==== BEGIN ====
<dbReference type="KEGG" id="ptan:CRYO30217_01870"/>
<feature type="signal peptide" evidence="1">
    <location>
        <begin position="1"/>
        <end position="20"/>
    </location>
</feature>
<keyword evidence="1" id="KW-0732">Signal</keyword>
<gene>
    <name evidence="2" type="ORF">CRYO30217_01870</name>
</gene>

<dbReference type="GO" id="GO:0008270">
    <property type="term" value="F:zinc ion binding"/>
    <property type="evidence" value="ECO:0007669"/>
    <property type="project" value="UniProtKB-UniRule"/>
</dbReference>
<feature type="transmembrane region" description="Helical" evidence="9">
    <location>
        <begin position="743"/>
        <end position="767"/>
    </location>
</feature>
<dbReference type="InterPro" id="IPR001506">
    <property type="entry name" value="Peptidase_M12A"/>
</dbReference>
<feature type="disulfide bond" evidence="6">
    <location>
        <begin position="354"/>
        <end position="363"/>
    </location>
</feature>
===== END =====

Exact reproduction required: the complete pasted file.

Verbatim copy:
<dbReference type="KEGG" id="ptan:CRYO30217_01870"/>
<feature type="signal peptide" evidence="1">
    <location>
        <begin position="1"/>
        <end position="20"/>
    </location>
</feature>
<keyword evidence="1" id="KW-0732">Signal</keyword>
<gene>
    <name evidence="2" type="ORF">CRYO30217_01870</name>
</gene>

<dbReference type="GO" id="GO:0008270">
    <property type="term" value="F:zinc ion binding"/>
    <property type="evidence" value="ECO:0007669"/>
    <property type="project" value="UniProtKB-UniRule"/>
</dbReference>
<feature type="transmembrane region" description="Helical" evidence="9">
    <location>
        <begin position="743"/>
        <end position="767"/>
    </location>
</feature>
<dbReference type="InterPro" id="IPR001506">
    <property type="entry name" value="Peptidase_M12A"/>
</dbReference>
<feature type="disulfide bond" evidence="6">
    <location>
        <begin position="354"/>
        <end position="363"/>
    </location>
</feature>